A look inside homes and people

A look inside homes and people

Review: The World Was Whole by Fiona Wright,

Published by Giramondo

Often we don’t know what goes on inside homes and inside people. In The World Was Whole, a series of essays that become a kind of memoir, we are privy to the domestic and mental interiors of Fiona Wright, who from outside may seem a successful inner city type, an assured and talented, sometimes even feisty and formidable, writer and teacher, but who is also at times lonely and fragile, and debilitated by illness.

Some years ago Wright developed a chronic reaction to certain foods, which led to a form of anorexia. Unable to keep food down, the avoidance of proper meals altogether seems like an understandable strategy. But it of course knocks her around physically and mentally, wears her down slowly, and complicates her relationships. Such is her story that a reader might be moved to simply wanting to give her a hug.

There is contrast between her hospitalisations, collapses, tears, tiredness and frustration and her confident and wise writing. She is often eloquent where anger would be more understandable, although there are also the odd and despairing outbursts. Her writing is of course a form of therapy, a therapy that benefits us as well. The fact that the audience is remote probably helps with the flow and flowering of the writing.

It is not a miserable book. She writes well about joy, even when, she says, it is difficult for writers to write about joy. (Angry is easier.) The simple pleasures of warming sunshine and dogs chasing balls are heightened by the stretches of anxiety and distress in-between.

The book also chronicles some development in her understanding of her illness – what it is to live long term with illness, how it is not a withdrawal from living but a form of living. She writes that the metaphor of fighting illness can have unintended implications, and she cautions that our bodies are not necessarily battlefields, and having to live with illness is not necessarily defeat or surrender.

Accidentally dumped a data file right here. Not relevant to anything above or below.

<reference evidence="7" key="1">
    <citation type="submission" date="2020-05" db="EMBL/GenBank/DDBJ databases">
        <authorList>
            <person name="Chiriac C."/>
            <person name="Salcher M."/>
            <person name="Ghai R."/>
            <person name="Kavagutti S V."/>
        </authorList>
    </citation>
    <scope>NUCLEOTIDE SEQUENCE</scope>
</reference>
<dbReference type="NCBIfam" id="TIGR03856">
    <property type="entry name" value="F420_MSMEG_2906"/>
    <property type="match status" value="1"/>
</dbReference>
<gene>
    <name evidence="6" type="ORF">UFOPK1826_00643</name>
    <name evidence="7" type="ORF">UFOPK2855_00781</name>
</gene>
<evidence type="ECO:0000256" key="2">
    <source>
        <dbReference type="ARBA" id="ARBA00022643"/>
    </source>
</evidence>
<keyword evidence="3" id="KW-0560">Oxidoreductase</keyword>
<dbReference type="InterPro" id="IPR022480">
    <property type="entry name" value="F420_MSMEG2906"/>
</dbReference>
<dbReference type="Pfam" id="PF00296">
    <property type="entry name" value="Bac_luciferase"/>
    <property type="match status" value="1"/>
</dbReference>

This is not to say that her illness is always the centre of her often beautiful narrative, even if it gnaws at each narrative she unfurls. The book is, amongst other things, also an attempt to understand the meaning of home, especially when one is without a partner or children, or one permanent dwelling. In her recounting of visits to cafes, galleries, bars and parks in inner suburban Sydney, she lets us in on the little interconnections that make up a sense of home. She notes that the circumference of home, what feels familiar to us, is usually quite small. In China, where she finds it hard to understand the basic assumptions underpinning a foreign society, but is relentlessly observant of the little routines that make up a neighbourhood, she realises that home often simply means knowing the rules.

She writes lovingly about the sadness of leaving houses and housemates and is angry about how the fluid nature of modern work leads to instability in housing and relationships.  In her case this is all compounded by her illness, but this throws into greater relief the moments of community and the small, random acts of kindness that bring her often to tears.

The book is not intended to be didactic, but it might help us look twice at those around us, beyond the facades of completeness we often wear, and prompt us to our own acts of kindness and seizures of the small moments of joy.

Nick Mattiske blogs on books at coburgreviewofbooks.wordpress.com

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